The Indonesian government made significant investment in its disaster response and relief programs following the devastating 2004 Indian Ocean tsunami, no longer wanting to be reliant on foreign assistance.
But President Joko Widodo was criticized for not declaring the Lombok earthquakes a natural disaster, which would have allowed for more foreign help. Coordination between government agencies was at times lacking. Rescuers were stretched thin as aftershocks continued for weeks, complicating their efforts.
Then on Sept. 28, a quake hit near the city of Palu on the island of Sulawesi. Solid ground turned to mud, sweeping away entire inland villages. It also triggered a tsunami that plowed through the city, reducing its bayfront promenade and homes to tangled piles of rubble. At least 2,250 people were killed in the twin disasters.
Almost exactly a month later, just as some of the very first rebuilding efforts began in Palu, the Lion Air flight crashed.
Jonatan Lassa, who researches disaster governance and emergency management at Charles Darwin University in Australia, said: “There is a kind of fatigue” in Indonesia.
Since 2015, rescue resources have been used “very heavily,” Lassa said, adding that they “have not quite recovered.”
Retno, known to his friends and colleagues as Budi, helped organize logistics for the response to Lombok. He then spent nine days in Palu. When Washington Post reporters met him there, he had rescued two people from collapsed hotels. One woman needed to have her foot amputated so rescuers could pull her from the rubble.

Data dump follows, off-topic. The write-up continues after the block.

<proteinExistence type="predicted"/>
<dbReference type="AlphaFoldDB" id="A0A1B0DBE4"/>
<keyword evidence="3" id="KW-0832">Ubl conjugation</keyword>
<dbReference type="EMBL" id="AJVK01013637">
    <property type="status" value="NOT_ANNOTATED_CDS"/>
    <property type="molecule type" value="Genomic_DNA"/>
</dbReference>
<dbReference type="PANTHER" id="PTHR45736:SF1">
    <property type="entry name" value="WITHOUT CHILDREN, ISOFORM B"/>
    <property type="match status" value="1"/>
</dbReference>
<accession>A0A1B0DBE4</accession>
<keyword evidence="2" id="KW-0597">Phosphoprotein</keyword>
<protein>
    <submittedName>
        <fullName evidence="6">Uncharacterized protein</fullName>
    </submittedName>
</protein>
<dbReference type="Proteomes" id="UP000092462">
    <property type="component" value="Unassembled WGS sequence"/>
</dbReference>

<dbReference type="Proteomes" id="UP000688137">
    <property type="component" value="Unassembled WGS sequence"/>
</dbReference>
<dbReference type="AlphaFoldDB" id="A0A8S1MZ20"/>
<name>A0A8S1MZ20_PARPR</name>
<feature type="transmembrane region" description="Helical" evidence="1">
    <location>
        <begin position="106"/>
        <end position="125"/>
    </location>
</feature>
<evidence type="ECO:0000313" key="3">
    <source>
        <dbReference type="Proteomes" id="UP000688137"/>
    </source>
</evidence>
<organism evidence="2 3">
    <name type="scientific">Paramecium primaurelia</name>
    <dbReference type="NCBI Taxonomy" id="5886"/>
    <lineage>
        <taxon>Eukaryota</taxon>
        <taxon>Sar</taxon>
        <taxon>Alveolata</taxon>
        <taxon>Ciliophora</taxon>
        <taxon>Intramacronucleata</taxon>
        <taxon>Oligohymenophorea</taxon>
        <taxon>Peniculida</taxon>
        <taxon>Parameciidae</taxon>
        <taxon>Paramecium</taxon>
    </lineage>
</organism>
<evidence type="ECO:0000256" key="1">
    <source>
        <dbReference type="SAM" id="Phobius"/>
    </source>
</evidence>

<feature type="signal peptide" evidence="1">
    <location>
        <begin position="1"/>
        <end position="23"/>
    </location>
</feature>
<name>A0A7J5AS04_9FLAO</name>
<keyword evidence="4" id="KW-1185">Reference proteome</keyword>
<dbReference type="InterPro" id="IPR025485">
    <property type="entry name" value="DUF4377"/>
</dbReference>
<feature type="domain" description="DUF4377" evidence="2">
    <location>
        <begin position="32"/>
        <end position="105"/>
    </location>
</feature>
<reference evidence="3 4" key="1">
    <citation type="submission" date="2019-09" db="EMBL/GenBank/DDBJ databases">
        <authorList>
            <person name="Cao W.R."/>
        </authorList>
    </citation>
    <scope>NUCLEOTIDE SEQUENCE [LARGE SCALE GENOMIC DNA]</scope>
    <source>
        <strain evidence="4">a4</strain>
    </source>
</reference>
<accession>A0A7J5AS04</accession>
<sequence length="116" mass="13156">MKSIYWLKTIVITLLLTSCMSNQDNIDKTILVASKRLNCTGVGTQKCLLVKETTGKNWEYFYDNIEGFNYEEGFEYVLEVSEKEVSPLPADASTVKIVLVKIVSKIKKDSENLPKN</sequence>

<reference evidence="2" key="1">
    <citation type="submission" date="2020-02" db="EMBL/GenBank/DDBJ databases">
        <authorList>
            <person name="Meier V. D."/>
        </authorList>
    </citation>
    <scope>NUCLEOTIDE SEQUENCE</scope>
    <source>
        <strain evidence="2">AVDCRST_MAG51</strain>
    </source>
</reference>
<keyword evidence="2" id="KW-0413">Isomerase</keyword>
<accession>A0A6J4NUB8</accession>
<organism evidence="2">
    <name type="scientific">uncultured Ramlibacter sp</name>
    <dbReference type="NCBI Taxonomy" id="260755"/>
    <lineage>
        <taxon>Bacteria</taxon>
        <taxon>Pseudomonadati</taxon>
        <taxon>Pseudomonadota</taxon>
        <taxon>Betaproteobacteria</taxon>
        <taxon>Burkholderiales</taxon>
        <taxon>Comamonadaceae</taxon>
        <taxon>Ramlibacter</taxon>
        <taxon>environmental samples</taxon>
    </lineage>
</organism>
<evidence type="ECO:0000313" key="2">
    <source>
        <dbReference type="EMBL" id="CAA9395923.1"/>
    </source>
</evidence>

He was in his office in Jakarta early Oct. 29, when a call came in alerting rescuers to an aircraft that had lost contact with controllers shortly after it took off. After helping organize equipment needed for the response, he made his way to the crash area.
Retno’s time with Basarnas included a deployment to the city of Banda Aceh shortly after the massive tsunami struck in late 2004. For two weeks, he said, he pulled nothing but bodies from the debris.
He ditched the two jumpsuits he wore constantly during the work.
“When I went back home, I left them behind,” he said. “They were soaked in mud, blood . . . the smell of corpses.”
He recounted his time on the job on a recent hazy day at Jakarta’s main shipping port, where a command center for the Lion Air search operations was slowly being dismantled.
Safety measures and equipment have improved since he started. Rescuers are now given shots for possible ailments such as tetanus, he said.
There is no way, however, to stop memory. His mind occasionally wanders to people in disaster zones and the question of why some survive while others do not.
“When I’m daydreaming, though, sometimes I wonder, how did that happen to them?” he said.
The Lion Air crash brought Retno close to the area that inspired him to join Basarnas.
When he was 15, his older brother was traveling with friends on a small boat off Jakarta when the engine failed and the vessel began to take on water. His brother, Bambang Suprayogi, two weeks shy of his wedding day, worked feverishly to bail out the boat. He gave his life jacket to the captain’s son when it became apparent the boat was going down, a survivor told Retno.
Exhausted, his brother drowned, and the rest of the passengers were rescued, Retno said. His body was never recovered.
“That’s my motivation: to find victims, dead or alive,” he said.